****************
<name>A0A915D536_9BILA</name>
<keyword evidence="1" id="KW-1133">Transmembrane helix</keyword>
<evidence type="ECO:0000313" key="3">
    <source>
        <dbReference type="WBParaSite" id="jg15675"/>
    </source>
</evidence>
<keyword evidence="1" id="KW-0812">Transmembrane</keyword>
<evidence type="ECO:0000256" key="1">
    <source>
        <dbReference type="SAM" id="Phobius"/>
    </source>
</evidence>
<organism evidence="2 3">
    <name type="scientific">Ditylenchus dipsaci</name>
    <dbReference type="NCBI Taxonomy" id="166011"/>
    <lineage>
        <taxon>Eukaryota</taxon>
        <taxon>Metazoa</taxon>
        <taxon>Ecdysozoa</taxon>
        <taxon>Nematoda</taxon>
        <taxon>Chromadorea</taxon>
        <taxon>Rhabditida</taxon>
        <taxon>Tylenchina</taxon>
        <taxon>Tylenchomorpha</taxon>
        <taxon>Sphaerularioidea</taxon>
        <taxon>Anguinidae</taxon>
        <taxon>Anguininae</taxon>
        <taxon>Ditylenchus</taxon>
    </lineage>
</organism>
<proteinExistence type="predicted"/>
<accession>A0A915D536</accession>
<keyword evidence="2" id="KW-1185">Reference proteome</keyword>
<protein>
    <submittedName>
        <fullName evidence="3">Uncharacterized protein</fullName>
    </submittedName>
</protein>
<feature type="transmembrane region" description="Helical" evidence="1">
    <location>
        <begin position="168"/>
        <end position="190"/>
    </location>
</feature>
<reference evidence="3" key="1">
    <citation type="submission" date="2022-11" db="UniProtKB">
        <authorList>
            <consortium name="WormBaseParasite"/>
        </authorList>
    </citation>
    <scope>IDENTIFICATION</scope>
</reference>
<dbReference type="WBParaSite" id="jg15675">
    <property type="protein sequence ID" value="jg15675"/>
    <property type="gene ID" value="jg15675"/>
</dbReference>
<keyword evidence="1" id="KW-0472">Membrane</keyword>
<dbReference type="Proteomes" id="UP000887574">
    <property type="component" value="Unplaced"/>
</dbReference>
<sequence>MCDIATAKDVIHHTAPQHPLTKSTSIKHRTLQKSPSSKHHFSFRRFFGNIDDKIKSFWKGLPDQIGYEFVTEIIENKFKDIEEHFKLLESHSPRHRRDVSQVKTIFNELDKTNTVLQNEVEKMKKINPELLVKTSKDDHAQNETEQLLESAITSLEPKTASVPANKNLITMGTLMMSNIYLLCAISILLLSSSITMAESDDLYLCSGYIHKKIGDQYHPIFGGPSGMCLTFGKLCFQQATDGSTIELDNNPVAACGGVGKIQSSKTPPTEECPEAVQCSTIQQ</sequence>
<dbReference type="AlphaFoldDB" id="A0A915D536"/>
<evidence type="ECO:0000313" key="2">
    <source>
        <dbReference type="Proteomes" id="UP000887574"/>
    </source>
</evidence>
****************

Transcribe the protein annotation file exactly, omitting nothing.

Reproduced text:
<name>A0A915D536_9BILA</name>
<keyword evidence="1" id="KW-1133">Transmembrane helix</keyword>
<evidence type="ECO:0000313" key="3">
    <source>
        <dbReference type="WBParaSite" id="jg15675"/>
    </source>
</evidence>
<keyword evidence="1" id="KW-0812">Transmembrane</keyword>
<evidence type="ECO:0000256" key="1">
    <source>
        <dbReference type="SAM" id="Phobius"/>
    </source>
</evidence>
<organism evidence="2 3">
    <name type="scientific">Ditylenchus dipsaci</name>
    <dbReference type="NCBI Taxonomy" id="166011"/>
    <lineage>
        <taxon>Eukaryota</taxon>
        <taxon>Metazoa</taxon>
        <taxon>Ecdysozoa</taxon>
        <taxon>Nematoda</taxon>
        <taxon>Chromadorea</taxon>
        <taxon>Rhabditida</taxon>
        <taxon>Tylenchina</taxon>
        <taxon>Tylenchomorpha</taxon>
        <taxon>Sphaerularioidea</taxon>
        <taxon>Anguinidae</taxon>
        <taxon>Anguininae</taxon>
        <taxon>Ditylenchus</taxon>
    </lineage>
</organism>
<proteinExistence type="predicted"/>
<accession>A0A915D536</accession>
<keyword evidence="2" id="KW-1185">Reference proteome</keyword>
<protein>
    <submittedName>
        <fullName evidence="3">Uncharacterized protein</fullName>
    </submittedName>
</protein>
<feature type="transmembrane region" description="Helical" evidence="1">
    <location>
        <begin position="168"/>
        <end position="190"/>
    </location>
</feature>
<reference evidence="3" key="1">
    <citation type="submission" date="2022-11" db="UniProtKB">
        <authorList>
            <consortium name="WormBaseParasite"/>
        </authorList>
    </citation>
    <scope>IDENTIFICATION</scope>
</reference>
<dbReference type="WBParaSite" id="jg15675">
    <property type="protein sequence ID" value="jg15675"/>
    <property type="gene ID" value="jg15675"/>
</dbReference>
<keyword evidence="1" id="KW-0472">Membrane</keyword>
<dbReference type="Proteomes" id="UP000887574">
    <property type="component" value="Unplaced"/>
</dbReference>
<sequence>MCDIATAKDVIHHTAPQHPLTKSTSIKHRTLQKSPSSKHHFSFRRFFGNIDDKIKSFWKGLPDQIGYEFVTEIIENKFKDIEEHFKLLESHSPRHRRDVSQVKTIFNELDKTNTVLQNEVEKMKKINPELLVKTSKDDHAQNETEQLLESAITSLEPKTASVPANKNLITMGTLMMSNIYLLCAISILLLSSSITMAESDDLYLCSGYIHKKIGDQYHPIFGGPSGMCLTFGKLCFQQATDGSTIELDNNPVAACGGVGKIQSSKTPPTEECPEAVQCSTIQQ</sequence>
<dbReference type="AlphaFoldDB" id="A0A915D536"/>
<evidence type="ECO:0000313" key="2">
    <source>
        <dbReference type="Proteomes" id="UP000887574"/>
    </source>
</evidence>